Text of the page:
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Note: There are several spoilers below; read at your own risk.
Yes, another movie about Palestinians that focuses on terrorism. The concept of suicide bombing is cinematically compelling for many reasons. But given how few feature films are made about Palestine, it is painful to see this fringe theme—isolated in time, within a certain context, and since abandoned—recycled over and over again, as if it somehow defines the Palestinian experience.
Leaving that aside, an individual film can potentially handle this subject with sensitivity and balance, using it as a vehicle for understanding the Palestinian context, when and how certain things go off the rails of civilized behavior (hint: it’s not a one-way street), how and why Israeli society reacts, and what can be done to ease tensions sustainably.
I hoped the new movie The Attack, made by Lebanese filmmaker Ziad Doueiri, based on a novel by an Algerian living in France, would be such a film. It’s in the news now mainly because the Arab world has boycotted it, supposedly because it violates the economic boycott of Israel and portrays Israelis as human beings. I wanted to see if that was really the case, or if there were deeper reasons for rejecting the film.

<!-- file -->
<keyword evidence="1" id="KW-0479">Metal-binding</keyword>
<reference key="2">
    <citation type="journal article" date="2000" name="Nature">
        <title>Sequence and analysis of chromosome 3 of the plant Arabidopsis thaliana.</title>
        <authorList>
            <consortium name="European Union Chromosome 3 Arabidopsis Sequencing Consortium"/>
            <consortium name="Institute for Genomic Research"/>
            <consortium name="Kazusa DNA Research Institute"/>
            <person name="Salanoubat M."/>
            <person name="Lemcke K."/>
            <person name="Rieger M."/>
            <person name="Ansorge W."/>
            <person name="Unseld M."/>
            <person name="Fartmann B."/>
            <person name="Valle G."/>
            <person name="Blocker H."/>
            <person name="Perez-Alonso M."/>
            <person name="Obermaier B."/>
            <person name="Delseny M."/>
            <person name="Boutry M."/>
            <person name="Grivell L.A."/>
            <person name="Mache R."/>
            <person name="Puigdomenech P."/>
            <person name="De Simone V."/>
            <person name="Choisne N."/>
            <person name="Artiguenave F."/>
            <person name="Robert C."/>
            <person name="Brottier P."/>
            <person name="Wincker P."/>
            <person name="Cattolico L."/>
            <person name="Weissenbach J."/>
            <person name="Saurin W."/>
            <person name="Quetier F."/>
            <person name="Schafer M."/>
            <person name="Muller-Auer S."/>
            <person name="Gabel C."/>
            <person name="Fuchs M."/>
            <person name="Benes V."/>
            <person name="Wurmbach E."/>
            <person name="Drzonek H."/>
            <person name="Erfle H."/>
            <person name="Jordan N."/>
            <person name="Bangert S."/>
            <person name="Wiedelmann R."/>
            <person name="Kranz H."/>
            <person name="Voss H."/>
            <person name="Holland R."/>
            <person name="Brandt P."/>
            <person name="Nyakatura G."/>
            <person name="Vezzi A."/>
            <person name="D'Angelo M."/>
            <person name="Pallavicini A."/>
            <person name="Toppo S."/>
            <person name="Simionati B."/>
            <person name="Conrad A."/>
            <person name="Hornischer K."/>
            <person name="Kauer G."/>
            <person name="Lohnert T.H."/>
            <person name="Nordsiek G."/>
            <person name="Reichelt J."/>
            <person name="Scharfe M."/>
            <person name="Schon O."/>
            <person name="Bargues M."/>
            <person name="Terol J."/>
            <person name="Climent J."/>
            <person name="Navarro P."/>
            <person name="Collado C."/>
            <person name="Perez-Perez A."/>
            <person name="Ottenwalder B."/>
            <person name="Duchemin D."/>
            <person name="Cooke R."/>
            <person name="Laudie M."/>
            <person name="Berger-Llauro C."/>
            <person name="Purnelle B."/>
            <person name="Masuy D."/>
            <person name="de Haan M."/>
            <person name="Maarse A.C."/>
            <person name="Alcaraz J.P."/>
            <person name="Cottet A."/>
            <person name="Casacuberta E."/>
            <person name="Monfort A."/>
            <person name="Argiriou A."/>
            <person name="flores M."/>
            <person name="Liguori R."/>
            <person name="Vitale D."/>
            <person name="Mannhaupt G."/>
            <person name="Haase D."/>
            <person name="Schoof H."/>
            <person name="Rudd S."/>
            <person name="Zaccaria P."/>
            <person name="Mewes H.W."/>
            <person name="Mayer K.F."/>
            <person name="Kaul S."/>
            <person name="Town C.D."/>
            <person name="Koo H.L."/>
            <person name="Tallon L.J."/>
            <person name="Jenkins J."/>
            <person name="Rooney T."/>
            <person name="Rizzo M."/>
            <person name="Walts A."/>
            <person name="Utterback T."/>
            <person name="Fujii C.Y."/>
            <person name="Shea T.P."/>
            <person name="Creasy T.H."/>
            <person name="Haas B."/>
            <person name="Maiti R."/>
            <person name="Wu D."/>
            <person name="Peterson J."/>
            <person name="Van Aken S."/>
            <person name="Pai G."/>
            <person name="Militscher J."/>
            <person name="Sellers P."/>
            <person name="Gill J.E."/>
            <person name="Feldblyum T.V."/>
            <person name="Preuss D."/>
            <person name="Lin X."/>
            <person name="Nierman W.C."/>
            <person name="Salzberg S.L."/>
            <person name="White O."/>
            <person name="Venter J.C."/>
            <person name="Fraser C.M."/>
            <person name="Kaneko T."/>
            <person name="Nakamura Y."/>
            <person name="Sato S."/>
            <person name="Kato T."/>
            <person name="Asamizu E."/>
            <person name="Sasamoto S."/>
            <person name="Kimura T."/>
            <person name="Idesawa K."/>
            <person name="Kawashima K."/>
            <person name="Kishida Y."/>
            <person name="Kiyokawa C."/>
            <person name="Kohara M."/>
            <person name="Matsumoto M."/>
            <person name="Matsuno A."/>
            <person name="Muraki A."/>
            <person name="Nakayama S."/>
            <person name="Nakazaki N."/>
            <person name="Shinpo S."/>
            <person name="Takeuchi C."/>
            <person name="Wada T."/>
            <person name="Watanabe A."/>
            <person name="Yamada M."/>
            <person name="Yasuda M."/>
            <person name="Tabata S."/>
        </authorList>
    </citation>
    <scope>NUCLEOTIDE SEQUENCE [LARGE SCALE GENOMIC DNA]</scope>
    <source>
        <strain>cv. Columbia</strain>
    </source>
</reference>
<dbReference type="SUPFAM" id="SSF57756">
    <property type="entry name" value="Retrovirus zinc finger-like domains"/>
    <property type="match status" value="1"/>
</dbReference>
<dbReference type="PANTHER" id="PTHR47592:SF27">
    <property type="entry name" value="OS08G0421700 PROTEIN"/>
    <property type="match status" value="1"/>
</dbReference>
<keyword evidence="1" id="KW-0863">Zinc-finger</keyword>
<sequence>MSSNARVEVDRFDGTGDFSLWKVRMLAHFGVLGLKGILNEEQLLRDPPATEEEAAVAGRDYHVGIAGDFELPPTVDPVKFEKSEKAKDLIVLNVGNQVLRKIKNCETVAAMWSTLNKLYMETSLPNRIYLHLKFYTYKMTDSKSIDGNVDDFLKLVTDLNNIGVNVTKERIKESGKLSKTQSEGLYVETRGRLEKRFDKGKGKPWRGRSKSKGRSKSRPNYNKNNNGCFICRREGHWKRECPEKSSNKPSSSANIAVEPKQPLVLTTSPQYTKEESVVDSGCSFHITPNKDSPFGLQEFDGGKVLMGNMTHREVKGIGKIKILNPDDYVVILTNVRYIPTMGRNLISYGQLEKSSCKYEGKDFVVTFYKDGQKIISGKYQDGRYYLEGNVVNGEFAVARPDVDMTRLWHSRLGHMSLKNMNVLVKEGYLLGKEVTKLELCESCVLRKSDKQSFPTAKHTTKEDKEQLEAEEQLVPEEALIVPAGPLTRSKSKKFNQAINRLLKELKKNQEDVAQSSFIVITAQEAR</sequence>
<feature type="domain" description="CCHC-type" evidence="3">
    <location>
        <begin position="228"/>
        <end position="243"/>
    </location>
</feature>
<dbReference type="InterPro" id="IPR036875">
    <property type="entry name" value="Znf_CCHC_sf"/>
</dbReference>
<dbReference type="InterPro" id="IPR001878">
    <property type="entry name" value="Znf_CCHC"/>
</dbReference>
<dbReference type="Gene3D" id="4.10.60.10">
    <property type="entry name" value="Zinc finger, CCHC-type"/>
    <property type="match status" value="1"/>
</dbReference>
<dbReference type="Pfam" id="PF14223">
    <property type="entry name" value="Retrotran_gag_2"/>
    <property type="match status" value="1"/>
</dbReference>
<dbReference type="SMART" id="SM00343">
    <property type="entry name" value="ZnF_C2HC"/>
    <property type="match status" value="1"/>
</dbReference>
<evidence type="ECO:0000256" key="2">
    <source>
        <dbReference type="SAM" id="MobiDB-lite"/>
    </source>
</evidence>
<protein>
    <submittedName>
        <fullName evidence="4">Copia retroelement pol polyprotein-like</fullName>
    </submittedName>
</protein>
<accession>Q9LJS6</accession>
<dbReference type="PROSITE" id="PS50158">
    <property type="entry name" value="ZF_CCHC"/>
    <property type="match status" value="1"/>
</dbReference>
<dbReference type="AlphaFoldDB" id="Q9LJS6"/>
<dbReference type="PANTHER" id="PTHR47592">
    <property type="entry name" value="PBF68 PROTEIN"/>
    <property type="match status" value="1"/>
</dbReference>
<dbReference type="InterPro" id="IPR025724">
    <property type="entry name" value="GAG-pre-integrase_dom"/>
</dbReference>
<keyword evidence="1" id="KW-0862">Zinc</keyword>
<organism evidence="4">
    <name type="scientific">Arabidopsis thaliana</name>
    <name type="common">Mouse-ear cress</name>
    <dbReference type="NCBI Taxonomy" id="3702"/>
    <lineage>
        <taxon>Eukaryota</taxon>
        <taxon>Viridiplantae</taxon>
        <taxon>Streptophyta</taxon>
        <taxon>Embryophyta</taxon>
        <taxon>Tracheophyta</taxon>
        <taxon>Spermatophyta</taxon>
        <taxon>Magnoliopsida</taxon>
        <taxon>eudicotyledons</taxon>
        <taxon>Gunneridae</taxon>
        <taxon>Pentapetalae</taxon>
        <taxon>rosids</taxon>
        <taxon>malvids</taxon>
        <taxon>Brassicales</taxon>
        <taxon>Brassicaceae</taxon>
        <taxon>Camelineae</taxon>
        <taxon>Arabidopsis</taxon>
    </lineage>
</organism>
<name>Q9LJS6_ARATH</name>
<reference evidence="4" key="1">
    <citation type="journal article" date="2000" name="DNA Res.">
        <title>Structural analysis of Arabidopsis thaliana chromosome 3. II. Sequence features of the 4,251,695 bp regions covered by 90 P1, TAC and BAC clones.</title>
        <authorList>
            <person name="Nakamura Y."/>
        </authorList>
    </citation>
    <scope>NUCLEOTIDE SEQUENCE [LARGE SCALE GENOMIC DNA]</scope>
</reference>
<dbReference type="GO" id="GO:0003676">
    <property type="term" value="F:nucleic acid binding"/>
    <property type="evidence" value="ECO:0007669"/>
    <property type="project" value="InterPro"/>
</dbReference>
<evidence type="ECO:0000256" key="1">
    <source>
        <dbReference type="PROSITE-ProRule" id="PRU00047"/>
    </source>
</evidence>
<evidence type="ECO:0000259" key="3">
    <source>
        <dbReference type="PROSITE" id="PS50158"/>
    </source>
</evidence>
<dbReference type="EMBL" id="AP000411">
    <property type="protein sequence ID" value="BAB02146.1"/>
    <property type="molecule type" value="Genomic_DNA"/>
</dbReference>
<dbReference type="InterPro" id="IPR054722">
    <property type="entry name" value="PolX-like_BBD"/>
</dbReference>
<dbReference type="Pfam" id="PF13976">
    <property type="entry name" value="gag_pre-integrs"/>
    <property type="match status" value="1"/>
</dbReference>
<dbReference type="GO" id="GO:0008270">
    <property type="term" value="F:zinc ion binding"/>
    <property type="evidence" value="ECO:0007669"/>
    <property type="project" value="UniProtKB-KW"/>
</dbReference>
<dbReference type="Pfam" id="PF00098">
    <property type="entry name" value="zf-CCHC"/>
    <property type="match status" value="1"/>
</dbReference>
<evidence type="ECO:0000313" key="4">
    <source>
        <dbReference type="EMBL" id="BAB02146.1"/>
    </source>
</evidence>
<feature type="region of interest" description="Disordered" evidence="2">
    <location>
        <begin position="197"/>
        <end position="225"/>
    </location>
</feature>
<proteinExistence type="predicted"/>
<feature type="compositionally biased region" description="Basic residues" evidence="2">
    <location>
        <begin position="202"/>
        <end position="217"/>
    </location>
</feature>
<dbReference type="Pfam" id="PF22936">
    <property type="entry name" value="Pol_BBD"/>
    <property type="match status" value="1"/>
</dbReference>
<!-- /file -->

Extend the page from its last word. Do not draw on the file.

What I found was that, frustratingly, it was almost a good and potentially powerful film. The set-up is promising. A prominent Palestinian-Israeli surgeon, Dr. Amin, is receiving a prestigious award from his peers in Tel Aviv, speaking graciously in front of a room full of Jewish Israelis, apparently oblivious to the fact that he’s been tokenized.
Being jarred out of his complacency when the unthinkable happens could lead to all kinds of fascinating revelations. It’s even hinted at some point that he’s been used to bolster Israel’s image of multiculturalism and tolerance. But it’s never explained what that fig leaf is trying to cover up.
And therein lies the problem. Virtually no context is given for anything Palestinians do. So a casual viewer will leave the theater no more educated than when he walked in, except perhaps with a slightly more sympathetic view of Israelis.
This might be fine if the film were made primarily for entertainment about a conflict long-since resolved. But one can only imagine how distasteful and destructive it would have been to make a movie during the days of Jim Crow or Apartheid, supposedly about black characters, in which the lives and motivations of black people and their political context are glossed over, caricatured, or left inscrutable, while most white characters are portrayed as reasonable, compelling, sympathetic, and relatable.